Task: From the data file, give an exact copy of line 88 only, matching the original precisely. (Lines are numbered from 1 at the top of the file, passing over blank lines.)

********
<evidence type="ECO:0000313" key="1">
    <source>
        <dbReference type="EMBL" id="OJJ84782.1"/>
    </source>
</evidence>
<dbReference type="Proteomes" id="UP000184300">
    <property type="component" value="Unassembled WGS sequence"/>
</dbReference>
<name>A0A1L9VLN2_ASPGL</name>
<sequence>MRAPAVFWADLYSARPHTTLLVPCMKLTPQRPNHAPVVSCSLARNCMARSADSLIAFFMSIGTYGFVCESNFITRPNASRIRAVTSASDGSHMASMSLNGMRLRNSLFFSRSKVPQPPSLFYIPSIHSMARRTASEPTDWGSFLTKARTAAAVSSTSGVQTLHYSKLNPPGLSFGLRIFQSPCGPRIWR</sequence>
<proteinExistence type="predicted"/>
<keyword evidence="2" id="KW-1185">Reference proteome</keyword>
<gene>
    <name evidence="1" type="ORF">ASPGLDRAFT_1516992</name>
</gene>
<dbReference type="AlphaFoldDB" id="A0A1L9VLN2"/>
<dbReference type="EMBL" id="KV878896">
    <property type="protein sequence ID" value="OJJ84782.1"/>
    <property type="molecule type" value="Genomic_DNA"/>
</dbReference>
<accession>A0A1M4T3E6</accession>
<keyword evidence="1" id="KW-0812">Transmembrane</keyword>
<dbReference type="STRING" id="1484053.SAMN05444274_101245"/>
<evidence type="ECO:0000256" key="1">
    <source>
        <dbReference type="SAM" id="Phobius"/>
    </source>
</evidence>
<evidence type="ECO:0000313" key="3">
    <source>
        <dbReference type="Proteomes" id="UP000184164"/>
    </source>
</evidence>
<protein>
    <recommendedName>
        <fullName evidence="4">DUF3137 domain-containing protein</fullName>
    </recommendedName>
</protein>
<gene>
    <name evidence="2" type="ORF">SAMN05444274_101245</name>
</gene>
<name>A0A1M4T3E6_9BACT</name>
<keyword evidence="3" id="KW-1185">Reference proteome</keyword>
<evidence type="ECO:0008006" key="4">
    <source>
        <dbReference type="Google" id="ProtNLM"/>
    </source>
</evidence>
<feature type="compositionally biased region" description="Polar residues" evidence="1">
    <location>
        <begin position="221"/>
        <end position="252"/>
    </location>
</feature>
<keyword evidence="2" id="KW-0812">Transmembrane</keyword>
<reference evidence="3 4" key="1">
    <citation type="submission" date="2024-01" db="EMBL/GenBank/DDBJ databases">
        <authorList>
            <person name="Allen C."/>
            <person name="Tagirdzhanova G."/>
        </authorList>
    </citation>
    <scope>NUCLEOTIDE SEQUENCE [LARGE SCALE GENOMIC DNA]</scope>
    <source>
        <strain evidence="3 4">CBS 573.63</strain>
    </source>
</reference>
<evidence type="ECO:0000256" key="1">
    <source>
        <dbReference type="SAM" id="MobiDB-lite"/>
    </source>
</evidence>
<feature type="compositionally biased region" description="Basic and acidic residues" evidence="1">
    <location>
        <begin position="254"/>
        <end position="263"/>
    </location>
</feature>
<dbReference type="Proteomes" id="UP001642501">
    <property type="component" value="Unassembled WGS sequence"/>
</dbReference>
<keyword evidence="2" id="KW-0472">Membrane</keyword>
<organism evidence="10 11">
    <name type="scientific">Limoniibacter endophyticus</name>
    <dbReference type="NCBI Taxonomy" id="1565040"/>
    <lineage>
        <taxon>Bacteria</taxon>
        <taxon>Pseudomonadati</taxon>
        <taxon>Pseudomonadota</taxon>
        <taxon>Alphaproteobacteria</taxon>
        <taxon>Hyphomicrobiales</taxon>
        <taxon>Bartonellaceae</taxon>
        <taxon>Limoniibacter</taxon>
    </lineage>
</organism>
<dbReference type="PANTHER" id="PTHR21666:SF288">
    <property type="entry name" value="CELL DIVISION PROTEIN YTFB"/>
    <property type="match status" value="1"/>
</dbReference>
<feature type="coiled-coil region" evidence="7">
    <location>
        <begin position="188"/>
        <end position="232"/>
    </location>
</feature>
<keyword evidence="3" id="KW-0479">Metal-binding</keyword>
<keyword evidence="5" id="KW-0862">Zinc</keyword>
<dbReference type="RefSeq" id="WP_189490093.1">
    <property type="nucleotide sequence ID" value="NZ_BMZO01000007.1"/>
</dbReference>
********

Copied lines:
        <taxon>Pseudomonadati</taxon>